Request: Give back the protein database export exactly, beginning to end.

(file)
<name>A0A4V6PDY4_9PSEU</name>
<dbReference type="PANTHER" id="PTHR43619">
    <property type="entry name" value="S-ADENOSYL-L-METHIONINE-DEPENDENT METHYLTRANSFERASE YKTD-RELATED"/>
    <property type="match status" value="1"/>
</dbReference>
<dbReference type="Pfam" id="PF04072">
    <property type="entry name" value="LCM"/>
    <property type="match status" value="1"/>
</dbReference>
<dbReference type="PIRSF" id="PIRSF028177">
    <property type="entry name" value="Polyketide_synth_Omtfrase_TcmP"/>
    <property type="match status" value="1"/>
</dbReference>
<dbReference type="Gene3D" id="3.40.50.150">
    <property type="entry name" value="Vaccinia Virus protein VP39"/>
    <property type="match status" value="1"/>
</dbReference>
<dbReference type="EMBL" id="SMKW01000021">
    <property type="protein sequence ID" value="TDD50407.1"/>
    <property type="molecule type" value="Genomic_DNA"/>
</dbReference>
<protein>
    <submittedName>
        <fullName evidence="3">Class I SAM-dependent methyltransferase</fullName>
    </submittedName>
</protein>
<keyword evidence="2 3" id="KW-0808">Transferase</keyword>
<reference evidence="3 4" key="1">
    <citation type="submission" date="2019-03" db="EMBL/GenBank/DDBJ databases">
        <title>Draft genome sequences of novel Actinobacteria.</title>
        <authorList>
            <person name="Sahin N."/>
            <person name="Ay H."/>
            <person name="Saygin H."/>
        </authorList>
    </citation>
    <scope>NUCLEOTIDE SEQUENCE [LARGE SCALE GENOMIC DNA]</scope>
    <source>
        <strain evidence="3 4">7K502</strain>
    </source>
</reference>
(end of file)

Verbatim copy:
<name>A0A4V6PDY4_9PSEU</name>
<dbReference type="PANTHER" id="PTHR43619">
    <property type="entry name" value="S-ADENOSYL-L-METHIONINE-DEPENDENT METHYLTRANSFERASE YKTD-RELATED"/>
    <property type="match status" value="1"/>
</dbReference>
<dbReference type="Pfam" id="PF04072">
    <property type="entry name" value="LCM"/>
    <property type="match status" value="1"/>
</dbReference>
<dbReference type="PIRSF" id="PIRSF028177">
    <property type="entry name" value="Polyketide_synth_Omtfrase_TcmP"/>
    <property type="match status" value="1"/>
</dbReference>
<dbReference type="Gene3D" id="3.40.50.150">
    <property type="entry name" value="Vaccinia Virus protein VP39"/>
    <property type="match status" value="1"/>
</dbReference>
<dbReference type="EMBL" id="SMKW01000021">
    <property type="protein sequence ID" value="TDD50407.1"/>
    <property type="molecule type" value="Genomic_DNA"/>
</dbReference>
<protein>
    <submittedName>
        <fullName evidence="3">Class I SAM-dependent methyltransferase</fullName>
    </submittedName>
</protein>
<keyword evidence="2 3" id="KW-0808">Transferase</keyword>
<reference evidence="3 4" key="1">
    <citation type="submission" date="2019-03" db="EMBL/GenBank/DDBJ databases">
        <title>Draft genome sequences of novel Actinobacteria.</title>
        <authorList>
            <person name="Sahin N."/>
            <person name="Ay H."/>
            <person name="Saygin H."/>
        </authorList>
    </citation>
    <scope>NUCLEOTIDE SEQUENCE [LARGE SCALE GENOMIC DNA]</scope>
    <source>
        <strain evidence="3 4">7K502</strain>
    </source>
</reference>